Corals, the primary reef builders on coral reefs, are often the star player in research studies addressing the impacts of climate change on coral reefs because they are the foundation of coral reef ecosystems. However, the breakdown of coral reefs from borers (such as bivalves, sponges, and marine worms) and grazers (such as parrotfish and urchins) -- called bioerosion -- and growth from encrusting algae and invertebrates (for example, oysters and barnacles) - called secondary accretion -- are critical processes for reef sustainability.
In a study published today in PLOS ONE, Nyssa Silbiger and colleagues created a novel method to expose how these underdogs of coral reef science respond to varying environmental conditions, including changing ocean acidity. Using µCT (micro-computed tomography) scans, Silbiger and colleagues were able to calculate detailed bioerosion and secondary accretion rates on coral reefs -- work she performed as a graduate student at the University of Hawai'i -- Mānoa's (UHM) Hawai'i Institute of Marine Biology (HIMB).
Silbiger, now a post-doctoral scholar at the University of California - Irvine, and colleagues used fine-scale µCT scans -- a technique that is commonly used in the medical field to image internal organs and bones in 3D -- to create 3-dimentional images inside and outside of calcium carbonate blocks constructed from dead pieces of the coral skeleton. Silbiger and colleagues applied this non-destructive µCT technology to reveal the impacts of changing climate conditions on reef bioerosion and secondary accretion.
"While there are several methods currently being used to test how bioerosion responds to environmental variability, our study provides the first method to accurately separate bioerosion and secondary accretion on the same time-scale and determine how these processes individually respond to different environmental parameters," said Silbiger.
The team of researchers constructed blocks from dead pieces of coral and performed µCT scans on the samples before and after a one-year deployment period on a coral reef in Kāne`ohe Bay, Hawai`i to determine how much new growth had settled onto the block and how much of the block had been eroded from bioeroding organisms. By comparing pre- and post-deployment µCT scans, Silbiger and colleagues were able to separate secondary accretion and bioerosion from the same experimental substrate exposed to the same environmental variation over the same time-scale. Because the blocks were placed along an environmental gradient with naturally varying pH conditions (acidity), the researchers could assess how pH and other environmental parameters impact secondary accretion and bioerosion.
In a previously published dataset (Silbiger et al. 2014 Marine Ecology Progress Series), Silbiger and colleagues showed that reefs shifted from net growth to net erosion along this natural pH gradient. However, with this new analysis the scientists were able to uncover results that were unattainable with prior methods. They demonstrated that secondary accretion and bioerosion are driven by different environmental parameters -- bioerosion is more sensitive to changing ocean pH than secondary accretion, and the net change in reef growth is driven more by changes in bioerosion than secondary accretion.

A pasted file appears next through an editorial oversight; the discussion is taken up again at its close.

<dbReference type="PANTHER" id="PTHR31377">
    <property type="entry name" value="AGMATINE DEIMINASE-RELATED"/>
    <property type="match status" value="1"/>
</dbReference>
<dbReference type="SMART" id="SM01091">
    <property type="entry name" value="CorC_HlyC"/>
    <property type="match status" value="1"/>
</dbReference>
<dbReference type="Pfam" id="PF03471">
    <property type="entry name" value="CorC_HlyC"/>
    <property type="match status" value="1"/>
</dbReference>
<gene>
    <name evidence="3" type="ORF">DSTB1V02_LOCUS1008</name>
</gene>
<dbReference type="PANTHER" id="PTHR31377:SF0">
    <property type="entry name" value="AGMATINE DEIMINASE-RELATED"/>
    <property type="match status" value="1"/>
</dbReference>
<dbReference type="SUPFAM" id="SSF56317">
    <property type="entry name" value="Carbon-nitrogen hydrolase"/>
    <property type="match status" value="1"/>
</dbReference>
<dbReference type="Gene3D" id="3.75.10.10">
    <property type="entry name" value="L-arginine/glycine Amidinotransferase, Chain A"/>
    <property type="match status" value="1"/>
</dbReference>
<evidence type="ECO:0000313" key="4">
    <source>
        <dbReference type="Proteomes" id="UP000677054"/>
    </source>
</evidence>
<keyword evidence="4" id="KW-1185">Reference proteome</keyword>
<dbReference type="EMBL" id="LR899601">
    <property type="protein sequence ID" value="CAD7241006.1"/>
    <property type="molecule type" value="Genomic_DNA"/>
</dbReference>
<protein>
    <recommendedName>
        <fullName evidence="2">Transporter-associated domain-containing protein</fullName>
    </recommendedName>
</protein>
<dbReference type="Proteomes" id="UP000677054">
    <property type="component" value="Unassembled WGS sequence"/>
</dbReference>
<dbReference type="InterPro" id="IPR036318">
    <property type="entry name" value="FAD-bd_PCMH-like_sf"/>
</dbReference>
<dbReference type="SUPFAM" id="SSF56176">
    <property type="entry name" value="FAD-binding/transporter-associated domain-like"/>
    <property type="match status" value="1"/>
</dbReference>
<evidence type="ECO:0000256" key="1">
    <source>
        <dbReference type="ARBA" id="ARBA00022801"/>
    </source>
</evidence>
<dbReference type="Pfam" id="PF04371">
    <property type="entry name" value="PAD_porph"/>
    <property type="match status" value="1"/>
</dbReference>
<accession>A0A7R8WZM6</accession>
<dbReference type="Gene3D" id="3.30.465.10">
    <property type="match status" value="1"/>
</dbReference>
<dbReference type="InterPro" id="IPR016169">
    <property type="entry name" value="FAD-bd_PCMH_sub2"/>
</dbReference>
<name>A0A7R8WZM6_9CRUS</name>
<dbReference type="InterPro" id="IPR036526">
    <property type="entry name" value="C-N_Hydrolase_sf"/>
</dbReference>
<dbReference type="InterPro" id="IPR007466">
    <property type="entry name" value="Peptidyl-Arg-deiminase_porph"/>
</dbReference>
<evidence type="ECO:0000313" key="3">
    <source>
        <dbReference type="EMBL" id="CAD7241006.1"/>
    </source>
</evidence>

"We were surprised that bioerosion was so much more sensitive to ocean acidification than growth processes on the reef," said Silbiger, "This key finding could change our perspective on how coral reefs are predicted to respond to ocean acidification."
In order for coral reefs to persist, the rate of reef growth must be higher than the rate of reef breakdown. If reef breakdown continues to increase because of ocean acidification there could be a deadly shift from net growth to net breakdown of coral reefs in the future.
"The results of our study are sobering because it seems that even if corals can adapt, acclimatize or withstand changing ocean pH, bioerosion of the reef framework will still continue to increase," according to Silbiger.
In order to predict how reefs will change in the future, it is critical to understand how environmental variability impacts individual reef processes. Without this information, researchers could over- or under-estimate how coral reefs will actually respond to future ocean conditions. Silbiger and colleagues are excited by the discoveries that await using µCT technology.
"We are able to assess the addition or removal of calcium carbonate (the skeletal make-up of coral reefs) at a resolution of 100µm [micrometers] -- approximately the thickness of a human hair," said Silbiger. "There is so much that we can learn about coral reefs using µCT scans. My colleagues and I are mining all the information we can from this exciting technology."